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14 Ways Tech Team Leaders Can Help Their Staff Overcome Burnout

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IT teams often have a stressful workload—many times members have to deal with packed schedules and long hours. The mental and physical toll on IT team members can be detrimental for both them and the company.

Employees may try to hide the symptoms of overwork they are experiencing, so it is up to tech execs to keep an eye open for the signs and have a plan in place to give their team members some relief. To help, 14 experts from Forbes Technology Council discuss the best strategies that tech team leaders can implement to help their members deal with burnout.

1. Identify The Root Cause

I have learned that the last thing a person experiencing burnout needs to hear is verbal confirmation of their state from the team leader. Sending them on forced vacation can be more stressful than not. It is better to set some friendly one-on-ones and identify causes and solutions, be those more clearly defined goals and expectations, encouraging better work-life balance or simply listening to the employee. – Daniela Moody, Ursa Space

2. Push Decision-Making Closer To The Problem

Giving employees more power to dictate their productivity helps take the pressure off while providing much-needed context that gets them out of the day-to-day grind. Employers don’t really care when and where the work gets done as long as it gets done. Such a structure will quickly weed out the underperforming and undisciplined while showcasing others who simply need more freedom to thrive. – Abe Ankumah, Nyansa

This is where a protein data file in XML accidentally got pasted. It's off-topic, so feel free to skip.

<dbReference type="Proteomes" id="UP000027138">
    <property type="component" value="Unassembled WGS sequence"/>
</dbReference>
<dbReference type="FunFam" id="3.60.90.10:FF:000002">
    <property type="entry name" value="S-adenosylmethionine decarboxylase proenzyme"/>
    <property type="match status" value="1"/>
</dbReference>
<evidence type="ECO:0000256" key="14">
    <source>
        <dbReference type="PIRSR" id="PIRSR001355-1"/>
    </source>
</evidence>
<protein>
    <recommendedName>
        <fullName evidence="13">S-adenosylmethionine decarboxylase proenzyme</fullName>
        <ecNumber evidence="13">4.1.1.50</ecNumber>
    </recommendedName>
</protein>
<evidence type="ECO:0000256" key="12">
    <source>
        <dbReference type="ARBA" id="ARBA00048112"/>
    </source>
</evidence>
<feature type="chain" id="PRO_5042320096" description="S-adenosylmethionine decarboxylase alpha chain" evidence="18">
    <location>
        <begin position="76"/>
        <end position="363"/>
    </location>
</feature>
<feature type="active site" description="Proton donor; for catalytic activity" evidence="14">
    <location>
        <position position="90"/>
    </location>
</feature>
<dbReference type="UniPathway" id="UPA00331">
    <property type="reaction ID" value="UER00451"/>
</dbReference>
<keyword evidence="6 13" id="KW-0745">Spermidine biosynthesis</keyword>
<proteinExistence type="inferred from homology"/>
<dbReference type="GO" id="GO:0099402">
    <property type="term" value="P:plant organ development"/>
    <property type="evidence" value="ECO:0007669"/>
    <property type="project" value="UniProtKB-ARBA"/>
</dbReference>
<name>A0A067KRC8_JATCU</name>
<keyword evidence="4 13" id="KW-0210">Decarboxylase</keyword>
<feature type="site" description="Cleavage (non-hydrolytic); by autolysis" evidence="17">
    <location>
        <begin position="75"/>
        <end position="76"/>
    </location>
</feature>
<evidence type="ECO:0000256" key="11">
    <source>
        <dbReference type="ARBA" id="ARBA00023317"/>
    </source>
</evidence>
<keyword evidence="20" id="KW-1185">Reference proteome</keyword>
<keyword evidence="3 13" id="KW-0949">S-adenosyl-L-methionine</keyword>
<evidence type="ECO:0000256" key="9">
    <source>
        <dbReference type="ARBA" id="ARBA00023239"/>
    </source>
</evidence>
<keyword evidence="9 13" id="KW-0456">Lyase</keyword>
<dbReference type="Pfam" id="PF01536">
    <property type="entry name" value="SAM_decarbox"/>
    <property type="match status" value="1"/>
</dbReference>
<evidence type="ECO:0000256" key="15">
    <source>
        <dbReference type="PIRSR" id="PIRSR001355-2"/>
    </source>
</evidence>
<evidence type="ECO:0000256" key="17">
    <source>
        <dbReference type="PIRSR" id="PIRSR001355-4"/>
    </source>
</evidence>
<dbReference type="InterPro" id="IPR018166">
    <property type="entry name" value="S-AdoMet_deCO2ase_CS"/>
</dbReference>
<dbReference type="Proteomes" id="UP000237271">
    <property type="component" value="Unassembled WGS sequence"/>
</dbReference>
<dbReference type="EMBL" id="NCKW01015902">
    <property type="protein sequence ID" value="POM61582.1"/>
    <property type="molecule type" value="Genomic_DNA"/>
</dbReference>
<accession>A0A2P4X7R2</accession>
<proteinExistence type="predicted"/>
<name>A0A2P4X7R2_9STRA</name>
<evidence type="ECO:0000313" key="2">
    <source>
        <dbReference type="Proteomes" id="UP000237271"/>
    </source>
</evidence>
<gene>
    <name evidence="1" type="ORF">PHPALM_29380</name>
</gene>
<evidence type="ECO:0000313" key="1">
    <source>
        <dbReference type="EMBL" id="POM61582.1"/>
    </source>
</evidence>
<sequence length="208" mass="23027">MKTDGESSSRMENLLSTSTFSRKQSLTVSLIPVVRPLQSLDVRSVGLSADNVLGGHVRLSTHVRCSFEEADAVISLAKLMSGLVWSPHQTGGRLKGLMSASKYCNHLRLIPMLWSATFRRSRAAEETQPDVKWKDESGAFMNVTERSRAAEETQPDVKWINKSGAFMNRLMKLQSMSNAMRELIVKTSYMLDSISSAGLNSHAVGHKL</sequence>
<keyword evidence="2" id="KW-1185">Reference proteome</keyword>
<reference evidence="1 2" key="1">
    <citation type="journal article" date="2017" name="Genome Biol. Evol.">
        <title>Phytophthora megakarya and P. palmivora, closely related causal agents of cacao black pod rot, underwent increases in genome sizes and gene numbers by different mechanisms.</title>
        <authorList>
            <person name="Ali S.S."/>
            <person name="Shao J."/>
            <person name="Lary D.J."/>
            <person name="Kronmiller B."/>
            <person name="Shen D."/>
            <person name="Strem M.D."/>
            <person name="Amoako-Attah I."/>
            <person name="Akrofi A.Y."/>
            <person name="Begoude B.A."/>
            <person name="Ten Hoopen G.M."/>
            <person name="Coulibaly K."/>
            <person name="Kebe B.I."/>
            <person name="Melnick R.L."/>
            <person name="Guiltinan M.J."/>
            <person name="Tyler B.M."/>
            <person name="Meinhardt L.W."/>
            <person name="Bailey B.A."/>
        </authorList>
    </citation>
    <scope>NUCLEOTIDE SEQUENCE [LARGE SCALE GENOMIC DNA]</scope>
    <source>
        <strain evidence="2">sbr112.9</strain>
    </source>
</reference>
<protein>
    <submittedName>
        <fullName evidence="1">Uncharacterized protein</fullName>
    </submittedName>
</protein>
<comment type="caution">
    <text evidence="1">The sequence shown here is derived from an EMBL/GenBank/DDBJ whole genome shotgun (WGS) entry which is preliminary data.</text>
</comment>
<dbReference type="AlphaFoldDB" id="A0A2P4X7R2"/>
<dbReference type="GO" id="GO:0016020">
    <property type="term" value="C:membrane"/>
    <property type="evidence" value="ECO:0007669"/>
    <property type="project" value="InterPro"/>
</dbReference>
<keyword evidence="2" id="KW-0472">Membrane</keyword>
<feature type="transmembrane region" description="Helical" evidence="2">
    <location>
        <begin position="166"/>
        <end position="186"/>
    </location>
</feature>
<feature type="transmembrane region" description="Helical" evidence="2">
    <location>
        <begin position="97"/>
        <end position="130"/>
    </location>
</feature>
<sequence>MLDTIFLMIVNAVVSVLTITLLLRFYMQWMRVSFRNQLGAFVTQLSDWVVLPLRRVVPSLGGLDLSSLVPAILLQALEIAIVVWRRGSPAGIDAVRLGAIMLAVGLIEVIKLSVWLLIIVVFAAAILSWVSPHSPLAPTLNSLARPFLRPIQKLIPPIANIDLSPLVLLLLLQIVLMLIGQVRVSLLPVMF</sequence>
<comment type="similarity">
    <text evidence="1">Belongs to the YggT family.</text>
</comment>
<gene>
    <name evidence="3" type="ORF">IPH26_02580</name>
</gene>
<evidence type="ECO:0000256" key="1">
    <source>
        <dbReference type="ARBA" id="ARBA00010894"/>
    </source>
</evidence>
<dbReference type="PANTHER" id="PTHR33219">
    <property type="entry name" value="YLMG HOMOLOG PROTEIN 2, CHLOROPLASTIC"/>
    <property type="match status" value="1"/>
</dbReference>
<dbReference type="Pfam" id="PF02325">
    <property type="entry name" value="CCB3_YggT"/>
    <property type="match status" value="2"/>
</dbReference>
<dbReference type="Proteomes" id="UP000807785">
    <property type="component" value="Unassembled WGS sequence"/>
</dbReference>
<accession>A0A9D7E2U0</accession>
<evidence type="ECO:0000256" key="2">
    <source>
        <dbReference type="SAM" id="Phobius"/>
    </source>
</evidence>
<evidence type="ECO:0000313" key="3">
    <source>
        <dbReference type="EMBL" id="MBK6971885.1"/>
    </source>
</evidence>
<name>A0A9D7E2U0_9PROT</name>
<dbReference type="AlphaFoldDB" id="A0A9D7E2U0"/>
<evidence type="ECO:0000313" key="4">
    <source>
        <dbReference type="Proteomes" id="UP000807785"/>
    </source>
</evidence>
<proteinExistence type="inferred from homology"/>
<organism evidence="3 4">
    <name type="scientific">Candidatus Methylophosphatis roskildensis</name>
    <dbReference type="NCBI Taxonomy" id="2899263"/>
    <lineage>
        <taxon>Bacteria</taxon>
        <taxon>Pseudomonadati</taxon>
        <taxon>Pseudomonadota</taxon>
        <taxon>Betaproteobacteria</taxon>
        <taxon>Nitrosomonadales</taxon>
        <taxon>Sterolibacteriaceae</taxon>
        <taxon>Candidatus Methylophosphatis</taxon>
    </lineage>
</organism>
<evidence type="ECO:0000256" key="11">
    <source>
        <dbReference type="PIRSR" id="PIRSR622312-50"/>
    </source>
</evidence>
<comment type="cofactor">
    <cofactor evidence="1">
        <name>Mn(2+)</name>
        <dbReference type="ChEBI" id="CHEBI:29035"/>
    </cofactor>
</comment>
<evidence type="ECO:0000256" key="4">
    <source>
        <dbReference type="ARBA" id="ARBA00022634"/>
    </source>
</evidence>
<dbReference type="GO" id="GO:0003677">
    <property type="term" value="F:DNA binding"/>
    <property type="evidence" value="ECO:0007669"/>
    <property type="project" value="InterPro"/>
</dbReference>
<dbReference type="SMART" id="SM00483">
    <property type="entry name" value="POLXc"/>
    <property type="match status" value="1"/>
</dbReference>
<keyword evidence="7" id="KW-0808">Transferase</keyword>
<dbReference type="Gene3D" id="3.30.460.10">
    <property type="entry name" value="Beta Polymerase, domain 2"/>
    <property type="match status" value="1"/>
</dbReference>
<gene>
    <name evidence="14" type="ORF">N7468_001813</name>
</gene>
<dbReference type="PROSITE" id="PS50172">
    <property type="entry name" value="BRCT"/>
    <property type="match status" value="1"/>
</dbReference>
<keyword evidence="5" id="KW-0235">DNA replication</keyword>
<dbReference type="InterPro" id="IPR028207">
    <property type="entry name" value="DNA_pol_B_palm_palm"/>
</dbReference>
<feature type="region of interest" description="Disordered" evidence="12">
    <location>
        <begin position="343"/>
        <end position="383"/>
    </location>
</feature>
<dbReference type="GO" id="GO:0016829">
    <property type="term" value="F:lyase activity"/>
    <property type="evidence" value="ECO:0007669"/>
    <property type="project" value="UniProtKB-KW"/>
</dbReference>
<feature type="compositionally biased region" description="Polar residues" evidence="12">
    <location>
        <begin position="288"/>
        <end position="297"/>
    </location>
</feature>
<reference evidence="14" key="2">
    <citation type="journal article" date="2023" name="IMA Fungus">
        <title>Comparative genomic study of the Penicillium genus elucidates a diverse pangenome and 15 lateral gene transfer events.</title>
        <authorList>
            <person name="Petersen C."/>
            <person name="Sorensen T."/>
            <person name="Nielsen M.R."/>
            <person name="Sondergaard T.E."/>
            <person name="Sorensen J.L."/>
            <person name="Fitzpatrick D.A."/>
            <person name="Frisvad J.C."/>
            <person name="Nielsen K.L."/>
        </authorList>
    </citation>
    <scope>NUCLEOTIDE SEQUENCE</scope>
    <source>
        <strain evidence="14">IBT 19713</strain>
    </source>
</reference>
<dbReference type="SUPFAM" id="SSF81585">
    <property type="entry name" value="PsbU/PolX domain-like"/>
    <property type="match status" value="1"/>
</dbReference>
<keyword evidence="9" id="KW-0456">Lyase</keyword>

3. Democratize Your Business IT

An IT team leader can address the core issue of unrealistically heavy workloads by working to “democratize IT,” empowering business users—those on the front lines—to help build the everyday solutions they need. This can address IT employee burnout and enable greater efficiency and productivity in organizations, as well as help to develop a more engaged and satisfied workforce. – Dave Landa, Kintone

4. Review Human Resource Planning

It is tempting to focus on the one employee showing signs of burnout. The situation presents a great opportunity to do a proper review of human resource planning, looking at human resources as well as current and future requirements. The results will point one in the right direction and toward the right action to take. – Unathi Mtya, Grindrod Bank

5. Provide A Clear Focus

As an IT team leader, it is important to provide a clear focus for each team member. A leader should understand what the top goals and priorities are for the broader organization and then distill these priorities into specific actions and projects for team members. Employees who have a clear direction and are supported by a manager who is consistent in prioritization are less likely to burn out. – Jonathan Babad, DIRECTED

6. Provide A Clear End Game

Most engineers I’ve worked with come to have a sense of ownership and pride in the “thing” being built. As such, occasional overtime comes with the territory. Workloads can quickly become overwhelming, though, when there is no end in sight. It’s important to approach projects in phases and delineate clear start and stop points with adequate milestones and opportunities to recharge along the way. – William Francis, ENO8

7. Hold Yourself Accountable